all smart phones use battery. you may just as well get in to the habit of putting it on charge when you go to bed, but having said that, my htc one s will go for a couple of days quite easily with my normal pattern of use if i forget.
finally, i doubt any of them are really that hard to use. they do put a bit of effort in to this stuff, and you learned to use a computer, right?Posted 5 years ago
all smart phones use battery
buy a razr maxx…
It has a 3300mah battery, which is twice as big (or more) than nearly all other smartphones. plus it is slim and water resistant (mine was dunked in a jug of iced water at our christmas party – dried out overnight in the airing cupboard and worked the next day).Posted 5 years agoCountZeroMember
Loads of useful info here so thanks v much. One complicating factor is that I work from an office that’s in a reception blackspot. Luckily I’m on O2, which has by far the best reception here, but I hear stories about iphones having crap reception and dropping connections irrespective of what network they’re on, in which case it wouldn’t be a good choice. Are iphones really that bad at being a phone? If so, which models, or is it all of them? Ta again.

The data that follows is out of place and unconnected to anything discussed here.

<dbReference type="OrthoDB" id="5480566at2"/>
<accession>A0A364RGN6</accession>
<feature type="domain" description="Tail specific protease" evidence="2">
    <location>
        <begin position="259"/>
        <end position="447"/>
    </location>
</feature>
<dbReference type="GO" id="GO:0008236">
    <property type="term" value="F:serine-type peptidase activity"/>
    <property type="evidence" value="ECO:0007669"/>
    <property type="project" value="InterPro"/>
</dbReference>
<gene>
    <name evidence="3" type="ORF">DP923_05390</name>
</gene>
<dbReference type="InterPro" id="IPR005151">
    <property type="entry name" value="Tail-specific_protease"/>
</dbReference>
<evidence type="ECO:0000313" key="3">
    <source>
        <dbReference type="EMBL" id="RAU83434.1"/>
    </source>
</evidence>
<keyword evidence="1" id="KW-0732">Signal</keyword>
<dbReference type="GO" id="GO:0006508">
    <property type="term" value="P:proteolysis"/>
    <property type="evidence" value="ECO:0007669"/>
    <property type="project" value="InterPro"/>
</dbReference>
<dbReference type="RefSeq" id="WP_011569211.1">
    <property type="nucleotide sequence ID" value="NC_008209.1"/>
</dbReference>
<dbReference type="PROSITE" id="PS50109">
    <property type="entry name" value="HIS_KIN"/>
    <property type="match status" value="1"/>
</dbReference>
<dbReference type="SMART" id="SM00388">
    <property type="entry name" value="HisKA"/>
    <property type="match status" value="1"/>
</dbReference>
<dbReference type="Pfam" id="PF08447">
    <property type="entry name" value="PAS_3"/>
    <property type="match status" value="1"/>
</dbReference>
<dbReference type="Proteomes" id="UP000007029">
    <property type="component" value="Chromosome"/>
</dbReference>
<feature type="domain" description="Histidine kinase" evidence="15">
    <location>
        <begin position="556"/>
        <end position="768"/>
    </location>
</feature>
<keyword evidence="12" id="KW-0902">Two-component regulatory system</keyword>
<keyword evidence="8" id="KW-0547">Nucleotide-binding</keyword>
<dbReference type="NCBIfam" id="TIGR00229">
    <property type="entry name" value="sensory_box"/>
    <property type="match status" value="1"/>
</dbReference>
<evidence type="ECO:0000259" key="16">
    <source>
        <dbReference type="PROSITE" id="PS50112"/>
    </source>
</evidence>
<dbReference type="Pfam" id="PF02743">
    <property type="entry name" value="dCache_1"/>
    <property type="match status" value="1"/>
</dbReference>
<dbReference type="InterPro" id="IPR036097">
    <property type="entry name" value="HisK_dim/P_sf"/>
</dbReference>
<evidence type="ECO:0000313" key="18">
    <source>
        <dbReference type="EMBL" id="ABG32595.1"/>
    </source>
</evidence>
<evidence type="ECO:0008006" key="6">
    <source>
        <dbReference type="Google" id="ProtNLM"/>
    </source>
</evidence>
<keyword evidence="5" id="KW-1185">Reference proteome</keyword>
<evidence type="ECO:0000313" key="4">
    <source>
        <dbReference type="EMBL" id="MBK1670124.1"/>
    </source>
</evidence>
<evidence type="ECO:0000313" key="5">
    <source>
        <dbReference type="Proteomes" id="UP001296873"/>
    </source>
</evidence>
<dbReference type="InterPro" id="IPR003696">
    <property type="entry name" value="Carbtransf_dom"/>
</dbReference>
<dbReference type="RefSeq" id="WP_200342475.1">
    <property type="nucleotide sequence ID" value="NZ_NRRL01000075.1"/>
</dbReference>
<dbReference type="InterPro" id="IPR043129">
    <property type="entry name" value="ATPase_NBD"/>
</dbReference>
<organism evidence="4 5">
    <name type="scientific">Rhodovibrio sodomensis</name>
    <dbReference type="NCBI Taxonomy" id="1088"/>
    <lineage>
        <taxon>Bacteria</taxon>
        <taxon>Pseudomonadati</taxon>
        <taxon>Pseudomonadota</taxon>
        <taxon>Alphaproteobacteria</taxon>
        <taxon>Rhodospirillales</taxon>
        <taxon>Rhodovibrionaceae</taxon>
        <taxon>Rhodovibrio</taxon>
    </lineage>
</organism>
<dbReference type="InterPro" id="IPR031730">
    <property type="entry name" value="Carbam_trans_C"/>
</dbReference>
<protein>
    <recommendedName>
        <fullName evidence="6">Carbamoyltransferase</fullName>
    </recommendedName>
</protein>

The reception problem was almost entirely an American issue, due to the fact that the only carrier in the States at the time was AT&T, who were notorious for their shitty network. The ‘grip issue’ wasn’t unique to iPhones, all modern cellular phones exhibit it, because the TX antenna are at the base, to keep radiation away from the head, so if you hold a mobile in a tight grip, it reduces transmission power.Posted 4 years ago
Couple that with a crappy network, and you have issues. That’s why Apple gave away free Belkin cases with the iP4.
Get a 4/4S, with a Belkin-type clear case, and a cheap pack of screen protectors, and, unless you actually drop it screen-first onto something sharp, it’s more than strong enough, as the dings on the corners of the case on mine will attest!
Reception on O2 on both my old 3G, 4, and 5, is perfectly fine, never had an issue, by comparison to the Nokia N95 I had before; great reviews from mags, etc, absolutely shockingly bad phone, in just about every respect.
The iPhone 3G that replaced it was a revelation, it had everything I wanted, built in, and it worked!joeyjMember